Communication Issues

1 The communication of PICES science to natural resource managers, groups interested in the outcome of management decisions and the general public.
2 Partnerships with organizations that focus on the social and economic sciences to increase society’s awareness of PICES science activities.
3 Effective communication to differing constituencies in all PICES-member countries.

Range of Key Research Activities
1 Develop integrated models and assessments.
2 Investigate and improve our understanding of mechanisms underlying ecosystem response to change.
3 Develop indicators of ecosystem status and condition to meet conservation and management objectives.
4 Provide advice on the implementation of ocean observing systems.
5 Simulate climate change and human impact scenarios through interaction with key conservation and management bodies in the North Pacific.
6 Develop integration and visualization tools to communicate ecosystem knowledge and complexity.
7 Assess and communicate uncertainty and its implications to managers, communities dependent on the ocean, and the general public.
8 Develop integrated models and scenarios of ecosystem change and data management protocols to support this research.
Key Communication Activities
1 Develop a PICES capability for the communication of complex scientific findings.
2 Build partnerships with organizations already doing outreach successfully.
3 Prepare and distribute press releases, newsletters, public workshops, flyers and videos.

The main challenge we face in developing FUTURE is in setting priorities among the scientific issues, identifying possible key research activities and communicating that science. We must ask ourselves the following types of questions:

1 What are the time and space scales we should focus on in improving understanding of climate and anthropogenic forcing?
2 What will be our primary foci for investigations of ecological interactions and linkages among ecosystems?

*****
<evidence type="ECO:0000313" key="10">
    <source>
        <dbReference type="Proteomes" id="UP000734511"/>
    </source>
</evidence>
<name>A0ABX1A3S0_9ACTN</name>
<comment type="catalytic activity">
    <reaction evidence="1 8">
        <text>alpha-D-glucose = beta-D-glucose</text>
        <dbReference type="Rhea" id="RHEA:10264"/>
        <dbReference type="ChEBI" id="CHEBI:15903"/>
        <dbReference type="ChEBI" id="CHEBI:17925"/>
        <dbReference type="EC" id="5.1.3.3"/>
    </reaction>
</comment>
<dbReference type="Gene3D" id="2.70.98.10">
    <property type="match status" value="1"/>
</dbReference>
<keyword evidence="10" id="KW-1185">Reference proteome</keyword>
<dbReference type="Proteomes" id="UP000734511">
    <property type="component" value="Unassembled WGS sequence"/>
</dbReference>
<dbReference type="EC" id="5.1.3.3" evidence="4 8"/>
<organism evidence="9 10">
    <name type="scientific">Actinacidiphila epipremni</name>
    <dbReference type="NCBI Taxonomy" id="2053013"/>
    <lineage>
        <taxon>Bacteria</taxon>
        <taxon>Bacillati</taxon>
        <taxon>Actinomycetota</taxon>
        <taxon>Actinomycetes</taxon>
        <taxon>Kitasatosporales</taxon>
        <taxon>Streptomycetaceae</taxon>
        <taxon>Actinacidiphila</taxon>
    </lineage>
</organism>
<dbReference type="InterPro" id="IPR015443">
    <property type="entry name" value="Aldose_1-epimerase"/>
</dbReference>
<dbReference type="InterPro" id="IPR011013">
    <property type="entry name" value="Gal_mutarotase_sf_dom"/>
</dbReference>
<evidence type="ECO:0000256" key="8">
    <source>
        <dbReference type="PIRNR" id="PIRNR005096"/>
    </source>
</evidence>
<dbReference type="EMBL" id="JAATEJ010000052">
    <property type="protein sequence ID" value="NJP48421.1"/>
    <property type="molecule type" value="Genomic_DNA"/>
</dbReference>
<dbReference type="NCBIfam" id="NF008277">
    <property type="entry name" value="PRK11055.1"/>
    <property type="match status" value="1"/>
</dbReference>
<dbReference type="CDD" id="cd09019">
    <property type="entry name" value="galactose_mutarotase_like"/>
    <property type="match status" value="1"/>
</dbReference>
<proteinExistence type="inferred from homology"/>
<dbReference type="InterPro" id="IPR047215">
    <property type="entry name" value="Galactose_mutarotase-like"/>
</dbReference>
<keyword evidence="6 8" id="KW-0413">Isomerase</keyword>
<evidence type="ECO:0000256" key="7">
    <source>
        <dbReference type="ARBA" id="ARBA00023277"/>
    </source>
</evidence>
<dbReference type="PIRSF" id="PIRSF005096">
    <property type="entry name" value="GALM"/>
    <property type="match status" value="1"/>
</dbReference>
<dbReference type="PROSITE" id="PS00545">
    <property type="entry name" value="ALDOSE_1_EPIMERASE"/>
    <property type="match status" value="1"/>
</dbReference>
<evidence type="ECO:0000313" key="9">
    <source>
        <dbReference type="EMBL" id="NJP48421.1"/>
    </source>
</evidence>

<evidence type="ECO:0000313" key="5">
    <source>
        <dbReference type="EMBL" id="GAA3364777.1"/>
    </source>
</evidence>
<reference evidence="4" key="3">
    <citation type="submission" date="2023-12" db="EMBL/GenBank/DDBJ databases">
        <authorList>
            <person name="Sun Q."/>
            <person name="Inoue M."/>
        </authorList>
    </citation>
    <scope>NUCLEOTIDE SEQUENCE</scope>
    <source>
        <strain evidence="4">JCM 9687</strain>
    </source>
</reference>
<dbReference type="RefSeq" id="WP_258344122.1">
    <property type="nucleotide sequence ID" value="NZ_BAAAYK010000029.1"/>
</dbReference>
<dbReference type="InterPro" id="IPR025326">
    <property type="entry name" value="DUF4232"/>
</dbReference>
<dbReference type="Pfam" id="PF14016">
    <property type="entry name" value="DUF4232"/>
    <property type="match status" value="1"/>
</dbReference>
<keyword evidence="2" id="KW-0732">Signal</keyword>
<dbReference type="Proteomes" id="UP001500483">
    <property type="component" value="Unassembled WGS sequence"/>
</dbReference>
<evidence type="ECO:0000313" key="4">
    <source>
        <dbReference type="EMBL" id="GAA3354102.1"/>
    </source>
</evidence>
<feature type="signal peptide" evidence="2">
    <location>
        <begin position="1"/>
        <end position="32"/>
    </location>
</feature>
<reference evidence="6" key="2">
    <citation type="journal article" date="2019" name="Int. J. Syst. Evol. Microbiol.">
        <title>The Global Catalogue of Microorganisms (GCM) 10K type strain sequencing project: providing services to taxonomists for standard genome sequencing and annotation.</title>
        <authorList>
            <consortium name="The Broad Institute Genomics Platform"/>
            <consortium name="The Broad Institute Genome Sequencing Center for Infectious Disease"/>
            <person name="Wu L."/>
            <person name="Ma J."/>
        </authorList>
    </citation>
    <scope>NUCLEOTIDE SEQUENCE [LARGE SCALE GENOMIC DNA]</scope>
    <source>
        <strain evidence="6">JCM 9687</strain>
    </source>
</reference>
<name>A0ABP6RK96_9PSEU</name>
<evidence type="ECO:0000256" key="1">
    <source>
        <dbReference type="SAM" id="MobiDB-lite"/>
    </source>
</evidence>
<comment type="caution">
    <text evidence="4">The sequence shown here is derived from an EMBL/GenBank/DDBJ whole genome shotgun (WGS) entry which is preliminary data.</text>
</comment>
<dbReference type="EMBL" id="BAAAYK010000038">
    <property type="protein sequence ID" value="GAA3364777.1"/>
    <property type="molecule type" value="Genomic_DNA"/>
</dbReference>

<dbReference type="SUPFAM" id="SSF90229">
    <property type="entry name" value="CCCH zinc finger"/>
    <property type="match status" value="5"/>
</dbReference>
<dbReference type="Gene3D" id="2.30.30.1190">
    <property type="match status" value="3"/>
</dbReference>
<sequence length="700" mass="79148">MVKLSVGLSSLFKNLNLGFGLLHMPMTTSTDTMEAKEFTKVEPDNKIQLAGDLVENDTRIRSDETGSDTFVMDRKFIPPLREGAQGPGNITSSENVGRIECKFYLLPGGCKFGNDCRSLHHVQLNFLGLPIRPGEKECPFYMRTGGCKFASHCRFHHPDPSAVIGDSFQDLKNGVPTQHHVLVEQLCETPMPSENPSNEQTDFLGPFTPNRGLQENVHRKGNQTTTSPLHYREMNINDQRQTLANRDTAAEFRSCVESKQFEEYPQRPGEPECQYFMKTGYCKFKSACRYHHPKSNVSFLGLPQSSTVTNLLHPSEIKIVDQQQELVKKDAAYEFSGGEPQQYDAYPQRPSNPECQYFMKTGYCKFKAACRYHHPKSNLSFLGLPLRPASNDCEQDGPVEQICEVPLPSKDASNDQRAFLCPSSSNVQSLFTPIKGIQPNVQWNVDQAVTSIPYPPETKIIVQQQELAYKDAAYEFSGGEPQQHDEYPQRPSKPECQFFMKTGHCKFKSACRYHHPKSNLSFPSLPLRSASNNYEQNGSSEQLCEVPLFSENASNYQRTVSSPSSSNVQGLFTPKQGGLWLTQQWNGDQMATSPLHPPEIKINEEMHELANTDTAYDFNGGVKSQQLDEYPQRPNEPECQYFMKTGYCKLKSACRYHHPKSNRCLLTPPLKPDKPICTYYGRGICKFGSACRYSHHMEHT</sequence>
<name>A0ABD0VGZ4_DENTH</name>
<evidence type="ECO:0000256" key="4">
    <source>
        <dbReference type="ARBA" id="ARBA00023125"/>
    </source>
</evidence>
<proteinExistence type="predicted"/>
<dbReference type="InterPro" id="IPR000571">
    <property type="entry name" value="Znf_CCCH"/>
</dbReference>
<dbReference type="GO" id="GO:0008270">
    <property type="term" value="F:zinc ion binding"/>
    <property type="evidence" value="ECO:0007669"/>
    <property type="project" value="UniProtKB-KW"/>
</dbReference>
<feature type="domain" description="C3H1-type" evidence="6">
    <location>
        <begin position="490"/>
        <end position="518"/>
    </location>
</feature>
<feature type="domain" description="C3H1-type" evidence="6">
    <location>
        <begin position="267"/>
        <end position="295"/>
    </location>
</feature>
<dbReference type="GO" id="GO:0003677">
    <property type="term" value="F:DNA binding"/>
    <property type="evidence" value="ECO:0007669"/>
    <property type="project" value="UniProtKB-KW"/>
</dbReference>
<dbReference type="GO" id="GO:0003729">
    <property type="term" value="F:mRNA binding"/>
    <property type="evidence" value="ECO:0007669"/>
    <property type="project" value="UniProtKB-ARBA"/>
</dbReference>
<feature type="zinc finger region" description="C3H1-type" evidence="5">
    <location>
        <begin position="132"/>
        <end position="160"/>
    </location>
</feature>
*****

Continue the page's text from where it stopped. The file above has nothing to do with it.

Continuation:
3 Should we focus on a subset of human impacts; if yes which ones and why?
4 What type of forecasts can and should we develop?

The answers to these and related questions will provide better clarity to science and resource managers in our member countries of the value of FUTURE as the next integrative science program of PICES. FUTURE will be of high value if it is complementary and synergistic with the science and management needs for understanding, forecasting, and communicating the linkages between climate, ecosystems, and societies.

Draft Agenda: Open Forum on FUTURE Annual Meeting, Yokohama Japan

Overview of FUTURE – Status Report

Discussion to begin to increase the specificity of the key research activities of FUTURE

1 Scientific Understanding – What are the highest priority research activities?
2 Forecasts – What type of forecasts should we develop?
3 Communication – What should be our focus to broaden the communication of PICES science?

Next Steps in developing the FUTURE Science Plan:

1 Establish a writing team to draft a Science Plan.
2 Hold a workshop in April 2007 to refine the draft Science Plan.
3 Review of the revised Science Plan within PICES.
4 Hold a workshop at next Annual Meeting to review and refine Science Plan.
5 Seek outside peer review of the Science Plan.

For more details on FISP Prorgram check FISP theme proposals.